One HOT Pepper!

Pepper, #30, 1930 by Edward Weston, Gelatin Silver Print

This image is one of a series of peppers made by Edward Weston. It is considered to be one of the early 20th century photographic masterpieces by one of the most innovative photographers. It also happens to be one of the most expensive images ever sold.

Regardless of this, it is one of my favorite images for several reasons, all of which make a strong argument as to why photography is such a great art-making medium. 

First, it proves that you don't need a special event or happening to make a compelling image, through photographic means this ordinary object is transformed into something extra-ordinary thereby affirming that anything can be seen as art. 

Weston used light and composition to convert a recognizable object into one that is abstract and suggestive. His use of a tight crop and low vantage point not only isolates the object but allows the scale of the object to be brought into question despite our better understanding of it. This makes this iconic image to become not just one of a pepper but one that allows the mind to wander. Similar to our natural tendency to see recognizable shapes in amorphous clouds, the soft tonal rendering of the organic shape takes on a sensual identity and transforms the vegetable into a seemingly human form. 

In doing so, Weston underscores the transcending power of photography and helped establish the medium's relationship to Modernism and art.


Garry Winogrand

Garry Winogrand is considered one of the masters of street photography from the late 20th century. His career was forged by John Szarkowski during his tenure as Director of the Photography Department at MoMA and it culminated in establishing Winogrand's place in photographic history. 

Winogrand is the author of many great images that give us a candid glimpse of the American social landscape of the 60s and 70s. This is partly due to the fact that he was extremely prolific.  At the time of his death he left thousands of undeveloped rolls of film along with even more developed but unedited ones.

Garry Winogrand, New York World's Fair, 1964; gelatin silver print

The image above, New York World's Fair, 1964, is perhaps one of his better known images. 

It is said that Winogrand depicted the social issues of his time, so the date the image was made is extremely important since it informs its content. At first glance, the image is a visual play of body language with a tightly cropped composition and strong diagonal horizon accentuated by a slight tilt of the camera. But the year it was taken places it during the early years of the Civil Rights Movement and thus gives the image an added interpretation.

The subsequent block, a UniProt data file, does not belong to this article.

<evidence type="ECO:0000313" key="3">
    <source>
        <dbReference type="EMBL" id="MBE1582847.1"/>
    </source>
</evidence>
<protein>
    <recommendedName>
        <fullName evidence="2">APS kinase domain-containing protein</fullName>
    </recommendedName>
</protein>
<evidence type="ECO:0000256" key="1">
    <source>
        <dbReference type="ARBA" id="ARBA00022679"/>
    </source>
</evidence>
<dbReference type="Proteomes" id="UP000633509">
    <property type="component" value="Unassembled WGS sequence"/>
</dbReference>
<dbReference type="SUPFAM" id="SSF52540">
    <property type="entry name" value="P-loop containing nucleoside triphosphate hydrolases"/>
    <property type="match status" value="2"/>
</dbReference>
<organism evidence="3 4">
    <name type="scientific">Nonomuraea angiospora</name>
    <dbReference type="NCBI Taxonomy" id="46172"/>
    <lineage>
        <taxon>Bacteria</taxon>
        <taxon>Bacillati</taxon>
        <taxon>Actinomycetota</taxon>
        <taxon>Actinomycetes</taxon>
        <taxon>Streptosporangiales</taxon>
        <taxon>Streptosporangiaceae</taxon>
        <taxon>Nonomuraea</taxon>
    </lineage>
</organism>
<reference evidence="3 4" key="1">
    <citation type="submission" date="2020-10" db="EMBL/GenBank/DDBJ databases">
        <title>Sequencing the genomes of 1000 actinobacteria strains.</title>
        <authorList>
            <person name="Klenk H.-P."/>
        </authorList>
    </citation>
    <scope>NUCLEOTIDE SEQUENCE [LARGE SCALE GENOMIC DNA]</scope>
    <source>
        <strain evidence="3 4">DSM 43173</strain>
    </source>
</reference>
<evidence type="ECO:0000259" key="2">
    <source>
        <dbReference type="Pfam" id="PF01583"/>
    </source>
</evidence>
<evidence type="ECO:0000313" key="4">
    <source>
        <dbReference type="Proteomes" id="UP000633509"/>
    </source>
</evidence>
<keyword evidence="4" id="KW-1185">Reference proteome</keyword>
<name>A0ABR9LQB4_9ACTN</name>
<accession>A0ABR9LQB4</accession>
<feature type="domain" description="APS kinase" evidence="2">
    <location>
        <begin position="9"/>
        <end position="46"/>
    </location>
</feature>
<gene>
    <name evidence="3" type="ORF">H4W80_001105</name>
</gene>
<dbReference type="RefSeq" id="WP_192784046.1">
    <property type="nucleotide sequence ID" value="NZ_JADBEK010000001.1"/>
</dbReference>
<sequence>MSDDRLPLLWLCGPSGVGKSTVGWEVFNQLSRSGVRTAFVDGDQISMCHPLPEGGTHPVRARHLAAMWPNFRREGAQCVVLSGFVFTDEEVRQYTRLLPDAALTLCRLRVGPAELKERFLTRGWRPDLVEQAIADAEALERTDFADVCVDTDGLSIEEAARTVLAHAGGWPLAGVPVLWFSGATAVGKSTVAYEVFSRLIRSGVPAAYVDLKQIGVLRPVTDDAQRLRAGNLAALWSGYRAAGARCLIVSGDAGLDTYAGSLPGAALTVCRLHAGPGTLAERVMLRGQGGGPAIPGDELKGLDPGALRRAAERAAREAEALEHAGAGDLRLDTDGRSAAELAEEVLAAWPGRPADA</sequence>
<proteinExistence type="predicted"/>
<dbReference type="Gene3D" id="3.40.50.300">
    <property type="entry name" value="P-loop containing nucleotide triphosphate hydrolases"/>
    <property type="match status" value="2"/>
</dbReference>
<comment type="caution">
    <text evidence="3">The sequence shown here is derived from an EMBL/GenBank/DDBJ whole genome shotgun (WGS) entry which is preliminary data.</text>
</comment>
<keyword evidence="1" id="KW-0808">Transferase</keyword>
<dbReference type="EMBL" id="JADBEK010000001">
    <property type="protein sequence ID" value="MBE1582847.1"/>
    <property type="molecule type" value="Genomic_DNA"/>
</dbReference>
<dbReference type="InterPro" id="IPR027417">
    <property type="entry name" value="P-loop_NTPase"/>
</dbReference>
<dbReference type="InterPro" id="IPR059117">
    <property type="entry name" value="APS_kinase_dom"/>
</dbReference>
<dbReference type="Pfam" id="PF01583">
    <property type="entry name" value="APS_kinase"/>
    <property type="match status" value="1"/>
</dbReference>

On the left side of the image, we see an African-American man in conversation with a Caucasian woman. Directly next to them sit three young women engaged in a secretive conversation, what they discuss is left for speculation, however they do take on a comic nod to the classic see/hear/and speak no evil gestures.

Following them is two more young women drastically turning away looking towards the distance and finally the image is book-ended by an older white male reading the newspaper and almost outside the frame. 

What is most interesting to me is Winogrand's composition. As a street photographer, you have little if no control of your subject's actions, you must simply compose and capture the right moment at the right place from the right point of view (not an easy feat and one that distinguishes the success of good photo-journalists). Although Winogrand is shooting from the side which already gives him the diagonal nature of the horizon line, he also (purposefully?) tilted the camera. This simple gesture creates a sea-saw effect of sorts with the overly-crowded park bench and one in which can denote some social upheaval. Given Winogrand's sophistication in shooting, I would assume the depiction of a young generation in constant motion and unrest as they literally push a stand-in for the older white patriarchal establishment out of the frame, is no accident. 

The loaded question is whether Winogrand was celebrating, critiquing or simply overemphasizing the reading. If the image would have been directly shot at a level this reading would not be as clear, chances are the focus would have been mostly on the three huddled women at center. The question only arises with the use of the camera tilt, what it suggests and what the photographer was trying to communicate by doing so.


Fourth of July!

Nothing says U.S.A! like a Frozen Rocket Popsicle!
Happy Fourth!